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Happy Tuesday, everyone.
The news of the day comes from Aptos where Cabrillo College abruptly changed course on its plan to continue on with distance learning in the fall.
In an area where all other educational institutions have planned for a return to the classroom (and largely did in some fashion this spring), Cabrillo’s decision left many students and parents scratching their heads.
As Lookout’s Nick Ibarra learned from Cabrillo president Matt Wetstein on Tuesday, the community college’s enrollment numbers for the fall of 2021 are lagging behind even last fall’s precipitous and record-breaking 18% falloff.
That would seem to indicate a strong student desire for the option of a campus return. Will Cabrillo’s change of course help lead to a turnaround? Have students who would’ve attended Cabrillo already made other choices? Are there faculty and staff who disagree with the wider reopening — or with the lag in formulating a “Plan B” in the first place?
Stay tuned. And tell us your thoughts if you have a dog — or are a dog — in the fight. firstname.lastname@example.org
To that headline and others we go…
As registration lags further behind, Cabrillo pivots to in-person
“There’s a lot of angst among faculty and counselors right now”: Cabrillo College is accelerating its path back to mostly in-person classes as registration numbers for the fall reveal an alarming trend — lagging even further behind than a year ago, when enrollment fell at an unprecedented rate. With the hope that more in-person courses could help bridge the gap — and following the suit of a wave of other schools — Cabrillo is changing course. Can it? Nick Ibarra poses that question here.
Pandemic? They kept right on climbing
Agility Boulders embraced the COVID challenge, found footing in Capitola: The rope-free climbing discipline of bouldering has a Santa Cruz County foothold with the opening of Agility Boulders in Capitola, with owners John Hester and Shirley Yang weathering COVID’s challenges with the help of a welcoming community. Grace Stetson with more on Agility here.
More than half of Californians living in yellow tier
Tears for the tier system: Five more counties — including San Diego — officially moved into California’s least restrictive category this week as part of the final update to the state’s color-coded COVID-19 reopening roadmap. Although reaching the yellow tier in the state’s blueprint allows businesses and other public spaces to operate more widely than they have in months, the state is gearing up to roll back virtually all coronavirus-related business restrictions next week as part of its long-awaited economic reopening. More from the Times here.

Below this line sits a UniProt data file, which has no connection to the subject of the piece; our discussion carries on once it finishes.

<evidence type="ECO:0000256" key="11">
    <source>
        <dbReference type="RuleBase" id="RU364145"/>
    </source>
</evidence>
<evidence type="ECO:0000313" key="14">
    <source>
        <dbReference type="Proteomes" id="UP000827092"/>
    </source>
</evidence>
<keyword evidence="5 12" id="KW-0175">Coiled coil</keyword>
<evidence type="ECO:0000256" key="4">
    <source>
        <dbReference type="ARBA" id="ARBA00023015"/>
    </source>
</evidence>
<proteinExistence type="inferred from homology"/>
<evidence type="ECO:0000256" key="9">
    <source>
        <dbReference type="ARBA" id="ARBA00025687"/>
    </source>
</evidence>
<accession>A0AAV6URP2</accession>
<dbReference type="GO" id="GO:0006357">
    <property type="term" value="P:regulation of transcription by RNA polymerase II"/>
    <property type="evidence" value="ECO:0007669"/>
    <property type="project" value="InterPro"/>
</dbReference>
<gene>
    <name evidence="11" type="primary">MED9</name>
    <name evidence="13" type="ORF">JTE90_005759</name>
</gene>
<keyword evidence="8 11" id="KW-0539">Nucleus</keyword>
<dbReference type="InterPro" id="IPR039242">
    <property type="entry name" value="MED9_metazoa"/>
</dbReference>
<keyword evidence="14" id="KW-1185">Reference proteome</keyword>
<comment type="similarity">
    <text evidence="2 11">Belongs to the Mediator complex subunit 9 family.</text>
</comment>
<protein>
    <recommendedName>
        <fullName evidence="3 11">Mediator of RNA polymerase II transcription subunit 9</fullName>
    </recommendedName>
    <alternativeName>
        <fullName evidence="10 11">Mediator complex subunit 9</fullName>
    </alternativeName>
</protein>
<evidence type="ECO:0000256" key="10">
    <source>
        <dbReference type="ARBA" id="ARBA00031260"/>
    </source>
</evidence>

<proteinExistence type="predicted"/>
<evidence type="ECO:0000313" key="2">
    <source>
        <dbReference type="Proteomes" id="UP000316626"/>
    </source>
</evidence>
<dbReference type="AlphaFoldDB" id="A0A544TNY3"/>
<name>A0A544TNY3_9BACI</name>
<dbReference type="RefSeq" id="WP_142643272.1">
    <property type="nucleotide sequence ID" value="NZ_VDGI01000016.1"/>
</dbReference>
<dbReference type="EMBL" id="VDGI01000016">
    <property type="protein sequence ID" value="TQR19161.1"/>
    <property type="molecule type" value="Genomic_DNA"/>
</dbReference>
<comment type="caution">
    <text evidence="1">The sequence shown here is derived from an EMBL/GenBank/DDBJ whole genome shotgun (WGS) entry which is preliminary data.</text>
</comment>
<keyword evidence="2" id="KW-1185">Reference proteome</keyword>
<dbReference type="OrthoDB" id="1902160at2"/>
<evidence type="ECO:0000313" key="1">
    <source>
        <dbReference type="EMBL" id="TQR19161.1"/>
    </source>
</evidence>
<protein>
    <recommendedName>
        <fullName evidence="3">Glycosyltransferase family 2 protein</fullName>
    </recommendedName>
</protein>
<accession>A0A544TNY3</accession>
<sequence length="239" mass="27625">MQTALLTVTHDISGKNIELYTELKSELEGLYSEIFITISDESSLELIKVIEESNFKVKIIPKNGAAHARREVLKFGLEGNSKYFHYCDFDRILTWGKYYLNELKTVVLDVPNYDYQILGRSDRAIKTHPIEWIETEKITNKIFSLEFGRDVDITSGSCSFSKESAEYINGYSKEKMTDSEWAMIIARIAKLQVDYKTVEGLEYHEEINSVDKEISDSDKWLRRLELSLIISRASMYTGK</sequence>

State Department eases its travel warnings on Mexico, Canada
Reassessing ‘do not travel’: The U.S. State Department has loosened its travel warnings for dozens of nations, including Mexico, Canada, France and Germany, in a move that could ease airline restrictions for people wanting to go overseas as the COVID-19 pandemic wanes in parts of the world. More from the Times here.
About the unused Johnson & Johnson doses
Piling up as FDA waits to see if shelf life can be extended: As vaccine expiration dates loom, states with hundreds of thousands of doses on hand say demand is tanking and there’s no easy way to donate to other states or countries that might want them. More from Kaiser Health News here.
More from here & elsewhere
➤ CDC issues new travel advice for more than 120 countries (CNN)
➤ Covid whistleblower Rebekah Jones is challenging Rep. Matt Gaetz (NBC News)
➤ Pfizer advances clinical trials for 5- to 11-year-olds at lower doses (ABC News)
➤ Former Olympic skater accused of fraudulently trying to get $1.5 million in Covid relief (NBC News)
➤ These economies are stronger than they were before Covid (CNN)
➤ Washington state kicks off ‘Joints for Jabs’ to promote COVID-19 vaccinations (ABC News)
➤ Vaccination is important to protect against a spreading variant first identified in India, Fauci says (CNN)
See you tomorrow.
Deputy Managing Editor